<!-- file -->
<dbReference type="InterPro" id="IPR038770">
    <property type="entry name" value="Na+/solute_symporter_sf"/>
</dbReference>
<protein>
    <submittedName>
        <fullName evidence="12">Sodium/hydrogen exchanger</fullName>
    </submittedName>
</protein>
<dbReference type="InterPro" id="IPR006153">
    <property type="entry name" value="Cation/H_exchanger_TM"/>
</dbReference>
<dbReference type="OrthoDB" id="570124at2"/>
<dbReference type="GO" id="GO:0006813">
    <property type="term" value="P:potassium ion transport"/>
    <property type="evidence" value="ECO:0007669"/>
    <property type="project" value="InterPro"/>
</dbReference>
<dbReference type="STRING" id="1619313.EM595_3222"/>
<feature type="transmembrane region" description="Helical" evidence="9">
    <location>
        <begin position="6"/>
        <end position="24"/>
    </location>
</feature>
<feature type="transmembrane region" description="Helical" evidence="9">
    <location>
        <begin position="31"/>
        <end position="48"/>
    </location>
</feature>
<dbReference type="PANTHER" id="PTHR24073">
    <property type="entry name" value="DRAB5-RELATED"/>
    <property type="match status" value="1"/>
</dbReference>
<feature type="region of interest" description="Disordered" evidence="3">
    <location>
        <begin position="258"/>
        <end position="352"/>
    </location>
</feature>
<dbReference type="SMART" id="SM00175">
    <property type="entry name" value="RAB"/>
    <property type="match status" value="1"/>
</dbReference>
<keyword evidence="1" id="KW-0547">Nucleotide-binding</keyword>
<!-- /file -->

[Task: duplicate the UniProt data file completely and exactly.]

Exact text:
<dbReference type="InterPro" id="IPR038770">
    <property type="entry name" value="Na+/solute_symporter_sf"/>
</dbReference>
<protein>
    <submittedName>
        <fullName evidence="12">Sodium/hydrogen exchanger</fullName>
    </submittedName>
</protein>
<dbReference type="InterPro" id="IPR006153">
    <property type="entry name" value="Cation/H_exchanger_TM"/>
</dbReference>
<dbReference type="OrthoDB" id="570124at2"/>
<dbReference type="GO" id="GO:0006813">
    <property type="term" value="P:potassium ion transport"/>
    <property type="evidence" value="ECO:0007669"/>
    <property type="project" value="InterPro"/>
</dbReference>
<dbReference type="STRING" id="1619313.EM595_3222"/>
<feature type="transmembrane region" description="Helical" evidence="9">
    <location>
        <begin position="6"/>
        <end position="24"/>
    </location>
</feature>
<feature type="transmembrane region" description="Helical" evidence="9">
    <location>
        <begin position="31"/>
        <end position="48"/>
    </location>
</feature>
<dbReference type="PANTHER" id="PTHR24073">
    <property type="entry name" value="DRAB5-RELATED"/>
    <property type="match status" value="1"/>
</dbReference>
<feature type="region of interest" description="Disordered" evidence="3">
    <location>
        <begin position="258"/>
        <end position="352"/>
    </location>
</feature>
<dbReference type="SMART" id="SM00175">
    <property type="entry name" value="RAB"/>
    <property type="match status" value="1"/>
</dbReference>
<keyword evidence="1" id="KW-0547">Nucleotide-binding</keyword>